Back in 2020, we challenged underwater photographers—many of whom found themselves stuck inside or unable to go diving during the pandemic—to search through their image archives and match a topside shot with one of their own underwater shots, in a side-by-side comparison. Featured here are the eye-catching and sublime image comparisons of three photographers, from the New York Underwater Photographic Society (NYUPS) at the NYC Sea Gypsies dive club, who rose to the challenge.
Sheryl Checkman is a graphic designer living in New York City. She got involved with NYUPS to meet and learn from other like-minded underwater photographers in the New York area.
“Aways a lover of the ocean and swimming, I got my open water certification in 1988 after returning from a trip to Club Med, Turks & Caicos, where I took the week-long Club Med certification course,” said Sheryl. “I started to take photos underwater in the mid-2000s in order to combine my love of the underwater world with my artist’s eye for beauty and pattern. I started out with point-and-shoot camera systems with no flash, and then later exchanged my equipment for my current micro-four-thirds system, housing and strobes.
Initially, Sheryl combined and manipulated her photos into what she called “dive art,” creating her own underwater world-view from the initial low-resolution images. She said, “As I upgraded my equipment, I began taking some underwater photography workshops in order to learn to take photos underwater that did not need manipulation to make them stand out. I have used this year out of the water to continue to improve my photographic skills on land so that when I can get back underwater, I can use what I have learned.”
Regarding her Comparison I, Sheryl said, “In choosing this pair to compare, I found that the most compelling similarity for me is the perspective of view and the framing. In both of these images, light is the subject. In the underwater image, the light coming through the coral swim-through is framed by the cut-out in the reef structure. In the land photo, the light of the last colors of the setting sun are framed by the dense tree foliage surrounding the sky and water.”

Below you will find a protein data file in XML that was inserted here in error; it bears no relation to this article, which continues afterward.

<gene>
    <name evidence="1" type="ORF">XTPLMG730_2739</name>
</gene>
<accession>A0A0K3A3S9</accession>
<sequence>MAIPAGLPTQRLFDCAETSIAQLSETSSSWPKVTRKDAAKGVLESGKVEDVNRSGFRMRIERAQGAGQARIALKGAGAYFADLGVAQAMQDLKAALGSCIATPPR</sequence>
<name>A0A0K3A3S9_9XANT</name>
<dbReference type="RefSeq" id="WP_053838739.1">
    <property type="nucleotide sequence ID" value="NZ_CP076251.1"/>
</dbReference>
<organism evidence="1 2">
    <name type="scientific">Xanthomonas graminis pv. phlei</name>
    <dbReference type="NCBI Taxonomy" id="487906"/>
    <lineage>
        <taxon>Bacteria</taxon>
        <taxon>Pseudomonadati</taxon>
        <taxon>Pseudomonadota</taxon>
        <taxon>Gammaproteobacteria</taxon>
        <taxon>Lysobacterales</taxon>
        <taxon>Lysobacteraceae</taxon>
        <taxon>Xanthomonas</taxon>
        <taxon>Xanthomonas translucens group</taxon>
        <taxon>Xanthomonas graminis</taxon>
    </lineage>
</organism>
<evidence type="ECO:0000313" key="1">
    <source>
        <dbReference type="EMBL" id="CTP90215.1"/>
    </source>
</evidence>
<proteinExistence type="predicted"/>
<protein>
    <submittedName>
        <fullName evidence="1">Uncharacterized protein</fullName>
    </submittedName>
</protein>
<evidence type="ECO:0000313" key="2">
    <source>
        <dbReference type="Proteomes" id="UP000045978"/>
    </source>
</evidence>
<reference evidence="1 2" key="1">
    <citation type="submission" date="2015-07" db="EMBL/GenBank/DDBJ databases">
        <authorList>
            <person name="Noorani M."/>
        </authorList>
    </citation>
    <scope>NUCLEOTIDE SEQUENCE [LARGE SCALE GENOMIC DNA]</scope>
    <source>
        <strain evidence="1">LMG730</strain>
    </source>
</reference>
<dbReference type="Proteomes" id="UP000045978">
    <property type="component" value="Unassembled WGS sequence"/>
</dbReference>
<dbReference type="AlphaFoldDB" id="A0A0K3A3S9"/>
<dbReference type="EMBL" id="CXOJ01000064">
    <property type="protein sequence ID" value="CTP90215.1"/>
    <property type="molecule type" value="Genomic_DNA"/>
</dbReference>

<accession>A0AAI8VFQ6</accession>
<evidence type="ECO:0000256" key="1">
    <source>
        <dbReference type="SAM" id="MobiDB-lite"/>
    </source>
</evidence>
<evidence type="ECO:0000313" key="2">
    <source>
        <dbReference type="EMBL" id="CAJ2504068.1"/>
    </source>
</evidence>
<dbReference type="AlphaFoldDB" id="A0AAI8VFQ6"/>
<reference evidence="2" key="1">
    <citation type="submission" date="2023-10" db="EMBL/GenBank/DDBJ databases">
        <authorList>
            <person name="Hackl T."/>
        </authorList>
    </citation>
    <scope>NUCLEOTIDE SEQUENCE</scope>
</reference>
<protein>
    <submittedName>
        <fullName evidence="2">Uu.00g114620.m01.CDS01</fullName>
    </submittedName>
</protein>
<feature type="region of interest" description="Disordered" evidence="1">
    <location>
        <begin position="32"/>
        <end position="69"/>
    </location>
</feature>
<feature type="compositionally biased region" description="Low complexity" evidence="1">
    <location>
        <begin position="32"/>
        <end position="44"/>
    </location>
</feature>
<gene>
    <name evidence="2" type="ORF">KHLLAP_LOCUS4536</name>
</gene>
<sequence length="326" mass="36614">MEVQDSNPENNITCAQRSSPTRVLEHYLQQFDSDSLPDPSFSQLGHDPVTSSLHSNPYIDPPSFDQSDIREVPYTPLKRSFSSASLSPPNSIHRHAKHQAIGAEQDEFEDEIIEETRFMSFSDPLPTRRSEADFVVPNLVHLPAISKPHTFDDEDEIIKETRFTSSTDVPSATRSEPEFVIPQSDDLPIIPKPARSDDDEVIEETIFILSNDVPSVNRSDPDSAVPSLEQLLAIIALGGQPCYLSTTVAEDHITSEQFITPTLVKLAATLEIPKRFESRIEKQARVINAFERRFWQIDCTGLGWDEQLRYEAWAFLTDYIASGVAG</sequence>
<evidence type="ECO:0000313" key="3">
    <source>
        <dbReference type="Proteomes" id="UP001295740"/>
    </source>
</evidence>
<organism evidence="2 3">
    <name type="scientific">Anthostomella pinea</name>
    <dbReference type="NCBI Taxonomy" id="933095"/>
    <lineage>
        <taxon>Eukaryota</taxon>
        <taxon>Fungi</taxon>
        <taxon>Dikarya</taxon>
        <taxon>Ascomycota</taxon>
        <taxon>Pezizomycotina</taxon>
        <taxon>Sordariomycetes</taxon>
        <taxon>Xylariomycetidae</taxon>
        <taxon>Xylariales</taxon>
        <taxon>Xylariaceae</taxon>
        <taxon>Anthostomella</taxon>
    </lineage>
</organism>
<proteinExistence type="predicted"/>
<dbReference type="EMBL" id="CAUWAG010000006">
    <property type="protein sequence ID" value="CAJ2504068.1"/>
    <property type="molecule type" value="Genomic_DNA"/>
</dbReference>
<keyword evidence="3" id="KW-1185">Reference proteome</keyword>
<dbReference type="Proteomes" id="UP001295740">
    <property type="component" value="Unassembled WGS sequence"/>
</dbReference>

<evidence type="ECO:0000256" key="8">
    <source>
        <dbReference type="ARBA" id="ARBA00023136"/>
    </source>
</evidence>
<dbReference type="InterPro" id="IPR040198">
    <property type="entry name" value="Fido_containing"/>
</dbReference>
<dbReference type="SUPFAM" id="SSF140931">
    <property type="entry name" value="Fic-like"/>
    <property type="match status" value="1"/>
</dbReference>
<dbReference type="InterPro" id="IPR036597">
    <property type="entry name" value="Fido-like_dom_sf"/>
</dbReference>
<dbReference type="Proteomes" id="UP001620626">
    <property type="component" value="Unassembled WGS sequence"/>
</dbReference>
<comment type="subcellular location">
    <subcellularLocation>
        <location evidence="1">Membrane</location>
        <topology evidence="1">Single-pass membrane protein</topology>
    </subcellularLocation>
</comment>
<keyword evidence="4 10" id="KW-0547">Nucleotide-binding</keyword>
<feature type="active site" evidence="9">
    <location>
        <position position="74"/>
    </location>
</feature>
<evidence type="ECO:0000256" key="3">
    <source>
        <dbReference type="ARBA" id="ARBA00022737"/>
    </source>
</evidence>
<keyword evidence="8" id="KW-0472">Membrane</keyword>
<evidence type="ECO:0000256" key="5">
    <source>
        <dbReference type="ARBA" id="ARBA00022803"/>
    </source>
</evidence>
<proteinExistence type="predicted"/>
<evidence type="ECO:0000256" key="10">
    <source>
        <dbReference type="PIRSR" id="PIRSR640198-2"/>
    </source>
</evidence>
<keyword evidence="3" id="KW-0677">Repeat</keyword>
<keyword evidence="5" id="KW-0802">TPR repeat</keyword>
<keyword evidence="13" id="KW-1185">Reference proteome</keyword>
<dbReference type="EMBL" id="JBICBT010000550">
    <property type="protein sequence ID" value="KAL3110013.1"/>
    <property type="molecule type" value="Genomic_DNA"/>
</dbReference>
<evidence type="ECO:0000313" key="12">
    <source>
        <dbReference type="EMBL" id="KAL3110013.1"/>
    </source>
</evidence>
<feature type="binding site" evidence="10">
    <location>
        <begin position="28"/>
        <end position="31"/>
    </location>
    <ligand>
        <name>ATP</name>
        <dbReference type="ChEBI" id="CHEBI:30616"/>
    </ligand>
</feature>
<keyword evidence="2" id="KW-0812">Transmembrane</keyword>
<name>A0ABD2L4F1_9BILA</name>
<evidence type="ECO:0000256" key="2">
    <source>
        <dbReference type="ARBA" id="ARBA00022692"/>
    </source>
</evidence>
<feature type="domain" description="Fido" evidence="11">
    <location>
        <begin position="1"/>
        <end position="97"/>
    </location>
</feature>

About Comparison II, Sheryl said, “I chose this pair also for the perspective. In each, I am looking up—towards the surface in the underwater image—and towards the sky in the land image. The coral and the sea turtle are reaching for the light towards the surface above just as the dallies reach for the sky.”
In her Comparison III, Sheryl said, “I chose this pair for their similar diagonal composition and also both subjects’ ability to camouflage themselves. When shooting the dragonfly, I had to look very hard to see him against the background of the garden foliage. I shot with a shallow depth of field in order to separate him from the background. The juvenile filefish is hiding among the stems of the crinoid, blending in at the same angle.”
For Comparison IV, Sheryl said, “I selected this pair to compare more for their difference than similarity. The seahorse is camouflaged, almost colorless, blending in with his surroundings, while the monarch butterfly is quite prominent, its bright yellow and black color silhouetted against the purposely blown-out sky. They both, however, give me a similar feeling of being at home in their surroundings. The seahorse is holding on to the coral foliage just as the butterfly stands on the flower.”